Postcard from Cornwall

We have been away from Cambridge in Cornwall, where the weather has been extraordinarily kind. So there’s been a lot of sitting around in the sun by the sea, walking the coastal paths, or visiting gardens like Trelissick (which you can reach, delightfully, by ferry). Wonderful.

We did make one trip across to St Ives, which did not strike us as being now as nice a place as past reputation would have it. But it was more than worth the journey, just to see the Barbara Hepworth Museum and Sculpture Garden.

Here is Hepworth, writing in The Studio, 1946:

“I have always been interested in oval or ovoid shapes. The first carvings were simple realistic oval forms of the human head or of a bird. Gradually my interest grew in more abstract values – the weight, poise, and curvature of the ovoid as a basic form. The carving and piercing of such a form seems to open up an infinite variety of continuous curves in the third dimension, changing in accordance with the contours of the original ovoid and with the degree of penetration of the material. Here is sufficient field for exploration to last a lifetime.”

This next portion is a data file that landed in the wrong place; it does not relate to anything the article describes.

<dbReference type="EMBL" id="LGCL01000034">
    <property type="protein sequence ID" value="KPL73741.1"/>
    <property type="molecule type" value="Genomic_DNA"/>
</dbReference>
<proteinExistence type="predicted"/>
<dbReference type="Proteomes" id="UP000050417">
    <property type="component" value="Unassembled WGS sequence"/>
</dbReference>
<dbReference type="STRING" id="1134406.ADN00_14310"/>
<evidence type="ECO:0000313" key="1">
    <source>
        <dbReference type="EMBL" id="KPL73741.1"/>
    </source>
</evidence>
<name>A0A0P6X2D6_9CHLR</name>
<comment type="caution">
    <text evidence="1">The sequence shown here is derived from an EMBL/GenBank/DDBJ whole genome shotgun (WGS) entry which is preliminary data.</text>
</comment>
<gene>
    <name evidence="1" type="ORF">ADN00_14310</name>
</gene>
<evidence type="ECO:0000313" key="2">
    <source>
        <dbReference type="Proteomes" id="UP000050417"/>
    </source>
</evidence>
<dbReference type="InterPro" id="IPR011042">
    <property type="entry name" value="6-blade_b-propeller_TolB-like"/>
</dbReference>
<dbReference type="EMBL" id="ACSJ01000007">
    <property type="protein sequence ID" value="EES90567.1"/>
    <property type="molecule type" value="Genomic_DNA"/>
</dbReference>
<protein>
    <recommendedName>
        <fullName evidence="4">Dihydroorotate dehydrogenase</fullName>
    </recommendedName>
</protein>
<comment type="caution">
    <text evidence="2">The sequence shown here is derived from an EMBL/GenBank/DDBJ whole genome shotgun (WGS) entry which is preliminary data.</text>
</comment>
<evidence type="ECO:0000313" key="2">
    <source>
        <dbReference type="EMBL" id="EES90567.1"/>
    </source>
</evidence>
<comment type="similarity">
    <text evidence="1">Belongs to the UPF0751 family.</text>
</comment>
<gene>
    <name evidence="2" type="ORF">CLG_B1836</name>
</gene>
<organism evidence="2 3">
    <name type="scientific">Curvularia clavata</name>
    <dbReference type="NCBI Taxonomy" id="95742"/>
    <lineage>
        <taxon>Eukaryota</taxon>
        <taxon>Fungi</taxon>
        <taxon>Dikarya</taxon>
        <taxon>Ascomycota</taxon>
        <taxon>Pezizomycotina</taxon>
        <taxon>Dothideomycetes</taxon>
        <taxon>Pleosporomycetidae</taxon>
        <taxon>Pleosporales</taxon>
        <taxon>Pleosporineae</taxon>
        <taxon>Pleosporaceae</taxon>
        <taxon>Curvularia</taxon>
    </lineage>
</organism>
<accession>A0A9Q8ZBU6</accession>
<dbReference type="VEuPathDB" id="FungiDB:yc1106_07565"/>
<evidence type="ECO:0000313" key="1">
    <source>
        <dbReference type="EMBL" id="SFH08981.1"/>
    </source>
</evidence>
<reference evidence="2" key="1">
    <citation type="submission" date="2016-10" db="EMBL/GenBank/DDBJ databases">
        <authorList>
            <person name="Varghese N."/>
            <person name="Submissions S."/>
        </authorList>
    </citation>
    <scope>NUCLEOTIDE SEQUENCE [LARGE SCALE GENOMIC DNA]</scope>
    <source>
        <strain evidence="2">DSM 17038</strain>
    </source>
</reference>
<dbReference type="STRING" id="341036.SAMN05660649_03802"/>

“Before I can start carving the idea must be almost complete. I say ‘almost’ because the really important thing seems to be the sculptor’s ability to let his intuition guide him over the gap between conception and realization without compromising the integrity of the original idea; the point being that the material has vitality – it resists and makes demands.”

“I have gained very great inspiration from Cornish land- and sea-scape, the horizontal line of the sea and the quality of light and colour which reminds me of the Mediterranean light and colour which so excites one’s sense of form; and first and last there is the human figure which in the country becomes a free and moving part of a greater whole. This relationship between figure and landscape is vitally important to me. I cannot feel it in a city.”

Thoughts of a lucidity that contrasts, as Mrs Logic Matters tartly remarked, with the sort of nonsense you can get from modern artists writing about their work …

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